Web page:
Where Can I Tour a Decommissioned Royal Navy Submarine in Australia?

Submarine Tours Australia

Australia has a rich naval heritage dating back to its colonial days. Nowadays, visitors can take a tour of decommissioned royal navy submarines in Sydney, Holbrook, Melbourne, and Perth. These tours are interesting not only because they offer a unique glimpse into Australia’s naval history, but also because the submarines are fascinating vessels in their own right. Only around 30 submarines remain worldwide from over 300 British and Australian submarines that operated at the time of war.

Submarine tour

The Collins-class submarines were a series of six fleet submarines operated by the Royal Australian Navy (RAN). The Collins-class submarines are the largest and most advanced warships ever operated by the RAN. The submarines were a significant advancement for the Australian military and represented a new era of underwater warfare for the nation.

 

submarine Tour

 

Four of the fleet, HMAS Ovens, HMAS Otama, HMAS Otway and HMAS Onslow were decommissioned in the mid-1990s to early 2000 and are now on display at Maritime Museums in Western Australia, Victoria and New South Wales.

The decommissioned royal navy submarines offer a unique and exciting opportunity for tourists and naval enthusiasts. These submarines have a long and fascinating history, and offer a glimpse into life below the surface of the ocean. Visitors will have the chance to explore these submarines and learn about their unique features. The tours are conducted by experienced guides, who provide a wealth of information about these historic vessels. Some volunteer tour guides have actually served on the submarines when they were in service.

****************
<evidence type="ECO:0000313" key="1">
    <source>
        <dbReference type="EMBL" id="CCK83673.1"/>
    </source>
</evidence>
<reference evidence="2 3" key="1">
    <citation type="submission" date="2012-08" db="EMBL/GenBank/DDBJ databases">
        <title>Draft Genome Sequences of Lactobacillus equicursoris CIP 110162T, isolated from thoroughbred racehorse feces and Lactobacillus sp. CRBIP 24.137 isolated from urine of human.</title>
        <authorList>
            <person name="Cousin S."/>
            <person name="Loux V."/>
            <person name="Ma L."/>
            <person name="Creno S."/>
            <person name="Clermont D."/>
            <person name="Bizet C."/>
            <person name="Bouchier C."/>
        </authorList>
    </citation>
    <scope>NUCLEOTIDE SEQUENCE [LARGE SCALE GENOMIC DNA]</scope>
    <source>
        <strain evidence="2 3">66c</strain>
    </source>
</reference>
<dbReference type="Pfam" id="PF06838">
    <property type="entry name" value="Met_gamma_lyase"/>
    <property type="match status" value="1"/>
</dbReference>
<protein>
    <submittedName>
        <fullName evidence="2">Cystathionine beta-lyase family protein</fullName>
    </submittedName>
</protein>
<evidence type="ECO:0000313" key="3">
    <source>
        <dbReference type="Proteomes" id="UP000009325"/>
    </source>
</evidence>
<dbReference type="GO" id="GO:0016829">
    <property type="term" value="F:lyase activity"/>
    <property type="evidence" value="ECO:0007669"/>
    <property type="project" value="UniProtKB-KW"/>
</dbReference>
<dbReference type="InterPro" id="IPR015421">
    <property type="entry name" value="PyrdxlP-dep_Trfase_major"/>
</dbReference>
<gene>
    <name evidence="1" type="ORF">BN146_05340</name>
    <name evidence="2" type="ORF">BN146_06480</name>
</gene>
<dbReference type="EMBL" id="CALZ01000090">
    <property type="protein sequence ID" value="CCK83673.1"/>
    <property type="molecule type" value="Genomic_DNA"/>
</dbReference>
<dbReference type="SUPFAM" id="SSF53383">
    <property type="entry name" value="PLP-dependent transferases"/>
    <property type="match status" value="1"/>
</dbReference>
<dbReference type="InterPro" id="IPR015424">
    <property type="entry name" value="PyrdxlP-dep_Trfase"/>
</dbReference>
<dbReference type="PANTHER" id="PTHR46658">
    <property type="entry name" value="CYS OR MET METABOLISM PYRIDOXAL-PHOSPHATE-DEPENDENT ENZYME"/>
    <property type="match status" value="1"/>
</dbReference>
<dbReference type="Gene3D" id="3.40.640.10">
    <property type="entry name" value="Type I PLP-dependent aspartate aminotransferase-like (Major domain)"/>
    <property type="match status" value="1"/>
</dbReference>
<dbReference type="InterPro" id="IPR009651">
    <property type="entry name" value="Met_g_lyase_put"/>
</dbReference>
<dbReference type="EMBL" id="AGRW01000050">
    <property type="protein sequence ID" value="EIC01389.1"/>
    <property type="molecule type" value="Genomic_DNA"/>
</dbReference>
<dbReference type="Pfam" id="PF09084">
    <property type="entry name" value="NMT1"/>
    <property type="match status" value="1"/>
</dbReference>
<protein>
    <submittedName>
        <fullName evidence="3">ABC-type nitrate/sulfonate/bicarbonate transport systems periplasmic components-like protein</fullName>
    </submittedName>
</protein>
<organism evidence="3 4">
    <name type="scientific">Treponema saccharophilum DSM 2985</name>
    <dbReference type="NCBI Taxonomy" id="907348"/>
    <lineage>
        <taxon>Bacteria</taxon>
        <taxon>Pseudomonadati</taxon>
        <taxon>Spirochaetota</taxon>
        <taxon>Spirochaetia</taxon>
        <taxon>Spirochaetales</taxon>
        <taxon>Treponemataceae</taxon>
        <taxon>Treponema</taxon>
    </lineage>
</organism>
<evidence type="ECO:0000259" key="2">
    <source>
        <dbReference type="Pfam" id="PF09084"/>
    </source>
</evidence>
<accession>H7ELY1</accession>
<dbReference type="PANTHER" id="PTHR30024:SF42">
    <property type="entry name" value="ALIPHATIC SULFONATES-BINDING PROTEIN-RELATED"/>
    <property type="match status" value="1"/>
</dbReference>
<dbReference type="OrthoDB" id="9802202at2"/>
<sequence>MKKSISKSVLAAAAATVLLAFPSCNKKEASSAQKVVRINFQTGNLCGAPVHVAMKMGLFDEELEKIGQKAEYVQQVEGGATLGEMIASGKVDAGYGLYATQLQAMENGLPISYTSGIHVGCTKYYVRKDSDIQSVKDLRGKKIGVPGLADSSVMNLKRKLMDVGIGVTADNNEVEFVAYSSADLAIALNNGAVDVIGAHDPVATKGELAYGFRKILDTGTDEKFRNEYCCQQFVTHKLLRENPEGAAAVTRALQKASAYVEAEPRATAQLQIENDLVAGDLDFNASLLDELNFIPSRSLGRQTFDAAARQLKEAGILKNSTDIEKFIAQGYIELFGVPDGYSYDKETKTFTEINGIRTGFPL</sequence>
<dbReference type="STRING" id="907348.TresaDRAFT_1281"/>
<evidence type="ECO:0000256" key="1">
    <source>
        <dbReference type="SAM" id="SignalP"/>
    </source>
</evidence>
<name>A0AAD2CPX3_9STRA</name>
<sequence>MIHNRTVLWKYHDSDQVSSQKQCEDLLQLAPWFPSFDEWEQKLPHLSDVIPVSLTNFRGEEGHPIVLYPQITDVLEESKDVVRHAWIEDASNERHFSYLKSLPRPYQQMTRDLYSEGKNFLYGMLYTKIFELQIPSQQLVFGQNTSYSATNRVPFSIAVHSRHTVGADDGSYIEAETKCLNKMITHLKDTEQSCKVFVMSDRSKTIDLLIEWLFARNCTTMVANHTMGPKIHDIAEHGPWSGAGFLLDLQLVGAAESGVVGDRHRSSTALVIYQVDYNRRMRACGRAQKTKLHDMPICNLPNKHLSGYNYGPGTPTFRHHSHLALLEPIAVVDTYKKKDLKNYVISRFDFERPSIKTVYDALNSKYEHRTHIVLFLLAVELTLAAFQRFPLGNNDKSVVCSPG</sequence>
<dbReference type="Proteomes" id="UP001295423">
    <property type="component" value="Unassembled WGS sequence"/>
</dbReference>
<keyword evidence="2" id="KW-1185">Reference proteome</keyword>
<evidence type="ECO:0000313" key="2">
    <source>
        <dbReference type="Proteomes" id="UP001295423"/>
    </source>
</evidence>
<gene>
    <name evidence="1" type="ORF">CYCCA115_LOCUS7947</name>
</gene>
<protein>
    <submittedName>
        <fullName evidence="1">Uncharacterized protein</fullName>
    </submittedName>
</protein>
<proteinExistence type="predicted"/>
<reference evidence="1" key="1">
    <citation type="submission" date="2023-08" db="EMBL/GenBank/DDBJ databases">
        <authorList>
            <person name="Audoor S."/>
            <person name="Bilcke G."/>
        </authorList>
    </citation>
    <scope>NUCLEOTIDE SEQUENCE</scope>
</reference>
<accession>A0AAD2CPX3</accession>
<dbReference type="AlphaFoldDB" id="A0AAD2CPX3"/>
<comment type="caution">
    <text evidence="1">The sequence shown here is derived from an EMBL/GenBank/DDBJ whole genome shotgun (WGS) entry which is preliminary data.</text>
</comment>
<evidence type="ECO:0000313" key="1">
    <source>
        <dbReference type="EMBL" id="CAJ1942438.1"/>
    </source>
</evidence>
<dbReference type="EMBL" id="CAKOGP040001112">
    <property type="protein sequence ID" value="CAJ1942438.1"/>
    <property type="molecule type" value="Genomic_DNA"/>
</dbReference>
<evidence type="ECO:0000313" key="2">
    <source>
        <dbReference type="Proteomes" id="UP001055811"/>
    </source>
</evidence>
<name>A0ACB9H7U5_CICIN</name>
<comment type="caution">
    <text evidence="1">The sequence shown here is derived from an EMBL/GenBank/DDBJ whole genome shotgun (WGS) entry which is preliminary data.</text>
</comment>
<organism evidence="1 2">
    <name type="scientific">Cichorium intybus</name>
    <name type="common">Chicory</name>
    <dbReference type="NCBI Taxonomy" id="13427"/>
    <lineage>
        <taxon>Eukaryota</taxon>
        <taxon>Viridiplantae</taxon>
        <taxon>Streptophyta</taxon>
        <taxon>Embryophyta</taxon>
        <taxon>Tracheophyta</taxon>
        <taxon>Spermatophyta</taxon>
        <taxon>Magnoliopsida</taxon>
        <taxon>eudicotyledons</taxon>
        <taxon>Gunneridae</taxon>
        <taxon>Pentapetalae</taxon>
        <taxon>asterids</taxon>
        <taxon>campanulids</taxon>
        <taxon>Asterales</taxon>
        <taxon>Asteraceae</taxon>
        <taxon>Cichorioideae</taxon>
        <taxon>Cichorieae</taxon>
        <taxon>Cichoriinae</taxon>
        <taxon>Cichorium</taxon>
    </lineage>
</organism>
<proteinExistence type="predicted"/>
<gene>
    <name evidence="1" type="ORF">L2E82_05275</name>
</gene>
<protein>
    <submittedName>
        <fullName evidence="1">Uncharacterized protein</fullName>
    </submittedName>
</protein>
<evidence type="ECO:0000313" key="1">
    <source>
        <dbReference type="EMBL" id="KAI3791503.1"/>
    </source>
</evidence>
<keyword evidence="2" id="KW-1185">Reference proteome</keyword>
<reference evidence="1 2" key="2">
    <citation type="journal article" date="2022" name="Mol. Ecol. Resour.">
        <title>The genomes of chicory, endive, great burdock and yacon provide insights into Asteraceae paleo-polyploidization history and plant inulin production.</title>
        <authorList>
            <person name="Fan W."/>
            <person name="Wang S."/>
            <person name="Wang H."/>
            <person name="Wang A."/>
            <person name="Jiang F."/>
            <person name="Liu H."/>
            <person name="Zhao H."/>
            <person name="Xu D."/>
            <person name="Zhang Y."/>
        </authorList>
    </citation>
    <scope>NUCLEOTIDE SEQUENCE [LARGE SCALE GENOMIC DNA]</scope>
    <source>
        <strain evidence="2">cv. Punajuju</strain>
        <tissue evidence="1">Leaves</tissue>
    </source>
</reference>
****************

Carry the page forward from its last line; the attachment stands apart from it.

submarine Tour

Here are the places where you can take a tour of a decommissioned Royal Navy Submarine in Australia:

HMAS Ovens at the WA Maritime Museum, Fremantle

The HMAS Ovens is a decommissioned Royal Australian Navy (RAN) 89 metre long, Oberon-class submarine open for public touring at the WA Maritime Museum in Fremantle. Visitors are able to explore the cramped living quarters, torpedo room, and engine room of this former Cold War-era vessel. The Ovens is one of only four Oberon-class submarines remaining in the world, and the tour provides a unique glimpse into the inner workings of a submarine.

HMAS Ovens Fremantle

Tour Details

The tour of HMAS Ovens runs daily every half an hour between 10am – 3.30pm. The tour takes approximately 1 hour and 15 minutes to complete.

The tour includes climbing 9 metre high scaffolding stairs, steeply inclined ladders and bending through narrow hatchways. A reasonable level of fitness, freedom from significant injuries, and the ability to climb independently (without walking aids) is required.

For safety reasons, children must be over the age of six and at least 100 centimetres tall to participate on the submarine tour.

Cost

Standard | $15

Concession | $7.50

Junior | $7.50

Book your tour and find out more by visiting visit.museum.wa.gov.au/maritime/submarine-hmas-ovens-tour

HMAS Ovens Fremantle

HMAS Onslow at Sydney’s Sea Museum